Okay, you all request if they had a search engine for looking up your zipcode and I found it:
District Look Up by ZIP Code, City or County
And click the county name link and it should tell you what county you fall under.
This is a very great new program from The pilot program is available in the South Coast Air Quality Management District & San Joaquin Valley Air Pollution Control District. I live in East Kern County so I don't qualify. You guys might and if you have an old beat up vehicle you might be able to get a cash back of up to $12,000!!!
Making the Cleanest Cars Affordable PDF Flyer from Air Resourced Board of California Environmental Protection Agency.
"Making the Cleanest Cars Affordable
How the State is helping low-income families save money with fuel-efficient and ultra-clean cars
thanks to the Enhanced Fleet Modernization Program (EFMP) & Plus-Up Pilot Project
A pilot project for low-income households
The California Air Resource Board is initiating a pilot project in the Greater Los Angeles area and
San Joaquin Valley to help low-income individuals and families get rid of old polluting vehicles and
purchase much cleaner and more fuel-efficient cars.
The program works by providing increasingly larger cash payments for the lowest-income families to
move up to the very cleanest cars. Under this program, for example, it is possible for a family that meets
the income guidelines to receive $12,000 toward the purchase of an electric car.
How does it work?
If a low-income consumer chooses to scrap an old, dirty vehicle, they will receive $1,500 under
an existing program run by the Bureau of Automotive Repair.
Under a new pilot project developed by the California Air Resources Board, however, if that same old,
dirty vehicle is scrapped and then replaced with a cleaner new or used vehicle, the State will provide
considerably more money to help support that purchase. The amount received depends on two elements:
what type of replacement car it is (the cleaner the car, the more money is provided), and income level.
How are the incentives calculated?
The pilot project, currently in the South Coast and San Joaquin Valley air districts, is available for three
separate income levels: those with a household income equal to or less than 225 percent of the federal
poverty level, those between 226 and 300 percent of the federal poverty level and those between
301 and 400 percent of the federal poverty level. In addition, those individuals must reside in a ZIP
code that contains a disadvantaged census tract. (This is determined by CalEnviroScreen. See
The lowest-income recipient purchasing the very cleanest car receives
the highest incentive amounts.
Low Income (≤ 225% of the federal poverty level)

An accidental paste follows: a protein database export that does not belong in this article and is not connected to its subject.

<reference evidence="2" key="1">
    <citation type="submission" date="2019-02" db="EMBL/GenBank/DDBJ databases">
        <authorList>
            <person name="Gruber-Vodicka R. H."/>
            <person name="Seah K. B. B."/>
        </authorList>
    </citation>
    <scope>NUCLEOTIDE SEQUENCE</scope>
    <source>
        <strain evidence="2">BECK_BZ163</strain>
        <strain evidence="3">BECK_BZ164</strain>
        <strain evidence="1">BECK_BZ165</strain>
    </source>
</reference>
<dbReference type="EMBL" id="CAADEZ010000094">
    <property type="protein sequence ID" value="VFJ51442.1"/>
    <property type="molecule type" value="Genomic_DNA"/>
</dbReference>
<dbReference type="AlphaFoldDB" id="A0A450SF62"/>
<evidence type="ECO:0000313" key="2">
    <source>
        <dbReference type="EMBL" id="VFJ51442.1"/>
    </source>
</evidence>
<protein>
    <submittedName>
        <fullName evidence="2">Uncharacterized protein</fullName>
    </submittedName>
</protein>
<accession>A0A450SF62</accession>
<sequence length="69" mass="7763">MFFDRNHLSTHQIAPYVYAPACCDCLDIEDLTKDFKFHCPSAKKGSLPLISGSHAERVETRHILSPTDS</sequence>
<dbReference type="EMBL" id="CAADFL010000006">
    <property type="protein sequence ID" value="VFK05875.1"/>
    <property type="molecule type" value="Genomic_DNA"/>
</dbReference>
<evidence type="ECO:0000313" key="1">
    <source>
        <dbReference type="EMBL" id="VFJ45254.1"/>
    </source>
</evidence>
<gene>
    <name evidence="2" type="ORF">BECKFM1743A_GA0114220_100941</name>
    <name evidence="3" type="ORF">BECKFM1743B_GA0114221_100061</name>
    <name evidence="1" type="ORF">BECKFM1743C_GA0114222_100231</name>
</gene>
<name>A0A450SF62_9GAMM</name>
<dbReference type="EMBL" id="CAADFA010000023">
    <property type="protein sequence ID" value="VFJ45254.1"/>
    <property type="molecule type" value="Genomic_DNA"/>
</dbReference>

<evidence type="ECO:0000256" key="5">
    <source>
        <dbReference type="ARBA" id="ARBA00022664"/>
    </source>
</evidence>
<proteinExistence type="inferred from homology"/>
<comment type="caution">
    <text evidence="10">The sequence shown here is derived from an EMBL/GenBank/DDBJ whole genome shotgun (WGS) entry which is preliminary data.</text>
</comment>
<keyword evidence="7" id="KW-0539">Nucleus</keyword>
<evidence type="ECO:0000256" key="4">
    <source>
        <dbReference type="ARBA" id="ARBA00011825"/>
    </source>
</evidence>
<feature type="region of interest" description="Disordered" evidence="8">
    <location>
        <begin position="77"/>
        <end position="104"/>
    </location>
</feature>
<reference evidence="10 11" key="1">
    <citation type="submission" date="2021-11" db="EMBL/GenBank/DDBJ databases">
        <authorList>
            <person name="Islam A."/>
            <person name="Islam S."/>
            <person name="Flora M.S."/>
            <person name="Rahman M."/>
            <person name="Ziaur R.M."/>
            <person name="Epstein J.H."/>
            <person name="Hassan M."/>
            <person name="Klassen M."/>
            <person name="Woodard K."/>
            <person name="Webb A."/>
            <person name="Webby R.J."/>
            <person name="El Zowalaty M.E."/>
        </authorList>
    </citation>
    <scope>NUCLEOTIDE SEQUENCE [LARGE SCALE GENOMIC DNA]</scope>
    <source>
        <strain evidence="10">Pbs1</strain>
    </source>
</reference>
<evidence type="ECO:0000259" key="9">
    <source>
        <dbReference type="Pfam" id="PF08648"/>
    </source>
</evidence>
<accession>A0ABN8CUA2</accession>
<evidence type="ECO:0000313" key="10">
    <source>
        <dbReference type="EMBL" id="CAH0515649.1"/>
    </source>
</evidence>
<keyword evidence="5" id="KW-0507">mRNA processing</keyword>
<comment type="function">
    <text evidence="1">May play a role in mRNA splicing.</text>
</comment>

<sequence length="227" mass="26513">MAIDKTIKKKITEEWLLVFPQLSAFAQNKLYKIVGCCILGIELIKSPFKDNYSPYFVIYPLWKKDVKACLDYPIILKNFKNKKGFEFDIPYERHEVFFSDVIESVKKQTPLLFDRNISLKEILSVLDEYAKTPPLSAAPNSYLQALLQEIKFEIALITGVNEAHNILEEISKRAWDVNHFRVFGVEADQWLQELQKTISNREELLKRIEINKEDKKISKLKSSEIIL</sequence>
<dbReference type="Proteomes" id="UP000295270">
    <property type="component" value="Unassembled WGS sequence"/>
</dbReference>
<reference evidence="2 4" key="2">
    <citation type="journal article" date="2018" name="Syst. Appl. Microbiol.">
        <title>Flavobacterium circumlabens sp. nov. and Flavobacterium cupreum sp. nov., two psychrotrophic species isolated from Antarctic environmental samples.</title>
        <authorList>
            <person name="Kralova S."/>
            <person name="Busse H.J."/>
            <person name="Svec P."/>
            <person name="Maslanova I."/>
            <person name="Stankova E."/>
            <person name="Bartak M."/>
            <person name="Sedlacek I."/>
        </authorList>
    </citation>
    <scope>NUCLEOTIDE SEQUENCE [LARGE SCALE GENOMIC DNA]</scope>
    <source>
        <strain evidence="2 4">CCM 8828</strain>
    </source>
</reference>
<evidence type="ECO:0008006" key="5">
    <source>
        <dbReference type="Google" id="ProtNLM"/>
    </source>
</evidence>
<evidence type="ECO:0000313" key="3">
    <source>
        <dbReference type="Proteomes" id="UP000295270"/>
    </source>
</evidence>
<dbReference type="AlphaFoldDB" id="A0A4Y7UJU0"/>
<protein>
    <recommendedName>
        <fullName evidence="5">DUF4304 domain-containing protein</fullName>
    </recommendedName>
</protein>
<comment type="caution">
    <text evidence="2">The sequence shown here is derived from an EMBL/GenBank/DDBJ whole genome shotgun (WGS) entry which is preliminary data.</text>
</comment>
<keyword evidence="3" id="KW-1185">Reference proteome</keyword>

If you're in this income level, and replace your scrapped car with a conventional hybrid car
(e.g. Toyota Prius) that is less than 8 years old that gets 20 mpg or greater, you are eligible for $6,500 in
incentives. If the replacement car gets 35 mpg or greater (Toyota Prius or Honda Insight), that goes up
to $7,000. If you choose a plug-in hybrid (e.g. Chevy Volt), or an electric car (e.g. Nissan Leaf) you receive
$9,500. In addition, up to $2,000 for a charging unit at your single residence or multi-unit dwelling is
available for the purchase of battery electric cars. Also, in the case of either a brand new plug-in hybrid or
electric car, you receive an additional $1,500 and $2,500, respectively, from a separate program, known as
the Clean Vehicle Rebate Project.
Moderate Income (226% - 300% of federal poverty level)
If you replace your scrapped car with a conventional hybrid model that gets 35 mpg or greater, you receive
$5,000, rising to $7,500 for a plug-in hybrid or electric car. (In addition, you can receive up to $2,000 for a charging
unit for battery electric cars, and if those are brand new cars, an additional $1,500 or $2,500, respectively.)
Above Moderate Income (301% - 400% of federal poverty level)
If you replace your scrapped car with a plug-in hybrid or electric car, you receive $5,500 – which includes
an additional incentive of up to $2,000 for the charging unit for battery electric cars, and an additional
$1,500 or $2,500, respectively, if they are brand new.
Can a lower-income consumer purchase a more fuel efficient, conventional replacement car through this
program instead of a hybrid electric or cleaner car?
Yes. Lower-income consumers who would like to replace their dirty cars with more fuel efficient
conventional cars would still qualify to receive up to $4,500. Consumers do not have to meet the residency
requirement as mentioned above to qualify but still must reside in one of the two participating regions.
Money for public transit
If you scrap an old, dirty car but choose not to replace it, you are also eligible for vouchers for public
transit passes, between $2,500 and $4,500 in value, depending on your income level.
For more information
Contact the San Joaquin Valley Air Pollution Control District at (559) 230-6000, or in the Greater
Los Angeles area contact South Coast Air Quality Management District staff at (909) 396-2647."
Here is a website I found about the 2015 Federal Poverty Guidelines:
I think pretty much any new or used Hybrid, Plug-in Hybrid, and EV that meets the requirement when compared to your old car (8 years or older) can get 35 Mpg or higher will qualify if you live in those two county area of manage by San Joaquin Valley APCD and SOuth Coast AQMD. Some place that falls under them should be Palmdale, CA, Lancaster, CA, and certain area of LA. NOTE: Check the PDF area of the map to see if your city fall under them or call them to check.
Good Luck, because this is a great deal if you have an old car and is ready to buy a hybrid or EV anyway.